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Memphis Belle Gunner, 94, Completes Final Mission

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    Memphis Belle Gunner, 94, Completes Final Mission

    An American veteran was visiting the sights where he served in England during the Second World War on May 6 when he suddenly collapsed and died.
    The trip was especially meaningful for 94-year-old Melvin Rector, since it marked the first time he had returned to England in the 71 years since the war's end.
    While he died before getting to revisit RAF Snetterton Heath, where he was stationed during the war, his loved ones say he passed while fulfilling a dream, in a place that occupied so much of his personal history.
    'He couldn't have asked for a better way to go,' his daughter, Sandy Vavruich, told Florida Today. 'It was quick and painless. He had just gotten to see two planes and he passed away between them.'

    One of the planes that Rector served on was the famed Memphis Belle. Above, actor Matthew Modine stands in front of a replica of the plane in the 1990 film Memphis Belle

    While Vavruich didn't accompany her father on the dream trip, he was not alone when he died.

    Friend Susan Jowers, 60, accompanied Rector on the trip. The two met five years ago when Jowers was assigned to be Rector's guardian on an Honor Flight to Washington, DC. Honor flights are paid trips for military veterans to visit the nation's capital so that they can see the monuments in their honor.

    Jowers was on the trip as a representative of her father, who also served during World War II but died when she was young. She bonded with Rector on the trip and he considered her like an adopted daughter after that.

    Jowers told Florida Today that Rector died shortly after exiting the underground bunker in Uxbridge, just outside of London, that was used as a command center during the Battle of Britain.

    She says Rector grabbed her arm and said that he was dizzy, and then collapsed on the ground.

    • On the flight to the UK, the pilot of the American Airlines flight invited Rector up to the cockpit

      'He walked out of that bunker like his tour was done,' Jowers said.'He completed his final mission.'

      Following Rector's death, a small funeral service was planned in England, until his body could be repatriated to the U.S.

      Jowers and Rector's family only expected three or four people at the London service, but once the funeral director heard about Rector's back story, he made sure that the ceremony honored his service.

      'They just wanted something simple, and when I found out a little background about Melvin, there is just no way that we were just going to give him a simple service,' funeral director Neil Sherry told British ITV Network. 'We wanted it to be as special as possible.'

      The family was surprised when American Air Force servicemen, stationed in England, and members of the British Royal Air Force showed up to the funeral, and bid Rector adieu with full military honors.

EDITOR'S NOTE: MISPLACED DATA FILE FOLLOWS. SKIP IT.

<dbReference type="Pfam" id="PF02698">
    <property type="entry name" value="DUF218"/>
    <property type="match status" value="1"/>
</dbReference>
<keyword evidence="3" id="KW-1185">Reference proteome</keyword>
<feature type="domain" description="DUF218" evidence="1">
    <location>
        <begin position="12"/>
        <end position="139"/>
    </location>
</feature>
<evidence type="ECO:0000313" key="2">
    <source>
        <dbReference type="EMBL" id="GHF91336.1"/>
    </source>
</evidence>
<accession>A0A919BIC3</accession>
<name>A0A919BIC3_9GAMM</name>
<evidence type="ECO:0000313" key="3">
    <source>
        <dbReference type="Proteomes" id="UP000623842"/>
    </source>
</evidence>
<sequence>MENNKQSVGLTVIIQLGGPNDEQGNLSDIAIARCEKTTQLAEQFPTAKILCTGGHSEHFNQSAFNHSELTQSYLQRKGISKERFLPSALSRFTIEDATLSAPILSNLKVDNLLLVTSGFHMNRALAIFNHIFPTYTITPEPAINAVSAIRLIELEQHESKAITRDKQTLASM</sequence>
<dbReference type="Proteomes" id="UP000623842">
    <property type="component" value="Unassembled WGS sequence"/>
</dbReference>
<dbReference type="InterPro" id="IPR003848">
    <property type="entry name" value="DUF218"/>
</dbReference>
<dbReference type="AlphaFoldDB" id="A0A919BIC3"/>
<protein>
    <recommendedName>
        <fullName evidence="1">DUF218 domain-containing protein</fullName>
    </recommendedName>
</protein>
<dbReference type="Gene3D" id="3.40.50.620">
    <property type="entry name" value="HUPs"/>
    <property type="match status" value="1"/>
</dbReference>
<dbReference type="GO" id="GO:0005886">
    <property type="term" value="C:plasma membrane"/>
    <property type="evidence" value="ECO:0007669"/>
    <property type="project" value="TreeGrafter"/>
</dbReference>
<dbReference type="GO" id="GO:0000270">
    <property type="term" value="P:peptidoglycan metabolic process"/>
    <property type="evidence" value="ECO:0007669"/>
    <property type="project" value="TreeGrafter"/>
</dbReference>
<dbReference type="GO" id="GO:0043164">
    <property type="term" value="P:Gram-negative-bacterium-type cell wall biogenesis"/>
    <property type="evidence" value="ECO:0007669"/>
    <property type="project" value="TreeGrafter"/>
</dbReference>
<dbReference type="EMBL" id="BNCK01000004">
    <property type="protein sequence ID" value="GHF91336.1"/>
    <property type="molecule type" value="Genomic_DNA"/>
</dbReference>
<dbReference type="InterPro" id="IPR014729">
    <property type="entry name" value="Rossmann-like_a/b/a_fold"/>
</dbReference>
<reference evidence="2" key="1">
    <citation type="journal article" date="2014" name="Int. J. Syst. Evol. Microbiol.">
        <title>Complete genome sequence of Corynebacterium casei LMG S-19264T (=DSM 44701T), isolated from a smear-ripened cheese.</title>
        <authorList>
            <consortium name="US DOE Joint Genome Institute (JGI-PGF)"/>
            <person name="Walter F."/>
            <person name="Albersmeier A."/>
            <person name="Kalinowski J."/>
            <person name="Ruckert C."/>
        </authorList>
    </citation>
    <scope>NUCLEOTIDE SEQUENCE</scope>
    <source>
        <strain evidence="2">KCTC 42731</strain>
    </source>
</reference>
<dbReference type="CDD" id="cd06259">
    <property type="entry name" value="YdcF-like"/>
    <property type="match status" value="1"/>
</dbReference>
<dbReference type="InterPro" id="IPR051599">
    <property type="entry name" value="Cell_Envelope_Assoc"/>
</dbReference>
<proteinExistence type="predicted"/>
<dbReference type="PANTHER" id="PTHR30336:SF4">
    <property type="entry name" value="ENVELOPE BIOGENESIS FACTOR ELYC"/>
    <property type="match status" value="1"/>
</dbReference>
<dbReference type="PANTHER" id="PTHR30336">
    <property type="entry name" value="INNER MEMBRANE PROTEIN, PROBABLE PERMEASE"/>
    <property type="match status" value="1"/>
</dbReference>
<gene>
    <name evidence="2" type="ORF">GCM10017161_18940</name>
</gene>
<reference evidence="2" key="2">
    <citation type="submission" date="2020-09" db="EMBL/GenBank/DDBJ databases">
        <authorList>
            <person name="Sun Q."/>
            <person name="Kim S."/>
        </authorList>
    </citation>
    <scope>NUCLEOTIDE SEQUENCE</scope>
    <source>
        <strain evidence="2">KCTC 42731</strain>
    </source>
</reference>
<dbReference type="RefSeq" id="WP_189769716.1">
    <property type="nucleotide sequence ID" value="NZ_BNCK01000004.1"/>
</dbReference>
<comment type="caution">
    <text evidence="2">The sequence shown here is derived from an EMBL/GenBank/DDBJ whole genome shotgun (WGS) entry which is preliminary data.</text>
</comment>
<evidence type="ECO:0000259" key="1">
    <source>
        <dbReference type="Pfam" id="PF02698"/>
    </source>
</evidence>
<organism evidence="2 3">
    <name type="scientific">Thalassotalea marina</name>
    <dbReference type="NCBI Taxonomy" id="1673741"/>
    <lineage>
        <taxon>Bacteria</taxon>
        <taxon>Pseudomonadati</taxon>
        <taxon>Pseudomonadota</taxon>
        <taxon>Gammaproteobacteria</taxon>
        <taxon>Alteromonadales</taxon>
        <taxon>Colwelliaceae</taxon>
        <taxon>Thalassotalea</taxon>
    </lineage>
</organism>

Vavruich says she was humbled by the display her father received abroad.

      'You go to a foreign country and the have the love and honor a veteran. It was so nice that he had those to participate in his service,' she said.

      'He certainly got a beautiful send-off,' Jowers added. 'People everywhere, from Cambridge to London heard his story.'

      Rector's remains were repatriated to the U.S. on Tuesday and a funeral is planned for the father-of-six on June 9 at First Baptist Church of Barefoot Bay, Florida.
    Melvin Rector, 94, arrived in the UK on May 6 to visit the base where he served during World War II. He died on his first day of the trip, while visiting the Battle of Britain bunker in Uxbridge.

    RIP WARRIOR! If it wasn't for guys like him all of Europe would be speaking German!!!


      Rest in Peace Melvin Rector...God Bless.


        Becouse of you and the many others we have our freedom. ..God bless in peace soldier. ...


          RIP, one of the best generations to grace our country!


            RIP Sir
            SHADAP VARMINT!


              RIP. Thank you for your service.


                RIP and Thank you for your service. God Bless.

                Also tipping my hat to the funeral home in England for doing the right thing.


                  RIP true heroes
                  let's make america great again


                    R.I.P. Sir, You certainly have earned it.


                      R.I.P. Thank you for your fight for our freedom. I pray we don't let you down.
                      Exercise the Bill of Rights. It's good for your Constitution.


                        Thank you Sir

                        May you rest in peace.